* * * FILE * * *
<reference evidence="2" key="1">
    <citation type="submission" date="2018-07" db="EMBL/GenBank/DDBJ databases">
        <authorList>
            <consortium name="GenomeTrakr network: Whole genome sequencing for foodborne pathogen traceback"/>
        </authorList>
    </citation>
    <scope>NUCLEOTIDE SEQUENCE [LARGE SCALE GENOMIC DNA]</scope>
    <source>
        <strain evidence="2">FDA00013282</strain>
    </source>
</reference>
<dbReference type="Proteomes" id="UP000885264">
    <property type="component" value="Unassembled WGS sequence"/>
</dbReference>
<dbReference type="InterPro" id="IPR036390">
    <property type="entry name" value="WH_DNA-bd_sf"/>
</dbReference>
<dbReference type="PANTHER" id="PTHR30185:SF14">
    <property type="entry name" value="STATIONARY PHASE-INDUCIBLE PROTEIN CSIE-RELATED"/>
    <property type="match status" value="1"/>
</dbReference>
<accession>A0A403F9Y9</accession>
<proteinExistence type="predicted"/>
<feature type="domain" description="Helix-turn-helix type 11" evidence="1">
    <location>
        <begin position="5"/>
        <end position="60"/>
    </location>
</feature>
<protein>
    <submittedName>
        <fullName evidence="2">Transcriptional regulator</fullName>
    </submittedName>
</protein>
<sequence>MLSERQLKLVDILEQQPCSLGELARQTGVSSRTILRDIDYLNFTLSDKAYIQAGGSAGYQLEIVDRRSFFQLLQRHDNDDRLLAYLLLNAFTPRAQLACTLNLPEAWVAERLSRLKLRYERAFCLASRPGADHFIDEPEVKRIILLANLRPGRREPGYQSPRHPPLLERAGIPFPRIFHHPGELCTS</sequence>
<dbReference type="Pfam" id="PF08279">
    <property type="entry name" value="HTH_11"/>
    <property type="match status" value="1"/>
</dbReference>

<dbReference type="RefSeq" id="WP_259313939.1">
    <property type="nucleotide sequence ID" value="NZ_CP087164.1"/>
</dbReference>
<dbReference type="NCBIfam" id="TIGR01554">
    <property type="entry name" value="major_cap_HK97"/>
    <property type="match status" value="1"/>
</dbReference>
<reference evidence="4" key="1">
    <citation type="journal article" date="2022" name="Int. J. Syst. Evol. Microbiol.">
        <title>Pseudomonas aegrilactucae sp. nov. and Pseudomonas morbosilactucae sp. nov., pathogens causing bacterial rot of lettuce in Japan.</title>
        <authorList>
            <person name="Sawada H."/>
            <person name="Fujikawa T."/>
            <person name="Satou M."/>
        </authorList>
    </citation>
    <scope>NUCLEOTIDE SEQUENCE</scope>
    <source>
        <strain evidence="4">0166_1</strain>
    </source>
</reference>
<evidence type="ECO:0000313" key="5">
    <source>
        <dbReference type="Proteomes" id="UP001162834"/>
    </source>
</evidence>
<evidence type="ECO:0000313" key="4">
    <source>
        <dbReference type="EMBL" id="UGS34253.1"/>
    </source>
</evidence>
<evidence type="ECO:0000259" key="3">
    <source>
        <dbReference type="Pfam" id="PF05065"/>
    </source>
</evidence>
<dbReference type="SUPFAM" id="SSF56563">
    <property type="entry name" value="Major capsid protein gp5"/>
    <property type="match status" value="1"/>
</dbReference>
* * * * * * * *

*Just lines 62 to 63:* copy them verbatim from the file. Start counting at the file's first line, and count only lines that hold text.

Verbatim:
    <source>
        <dbReference type="Proteomes" id="UP001162834"/>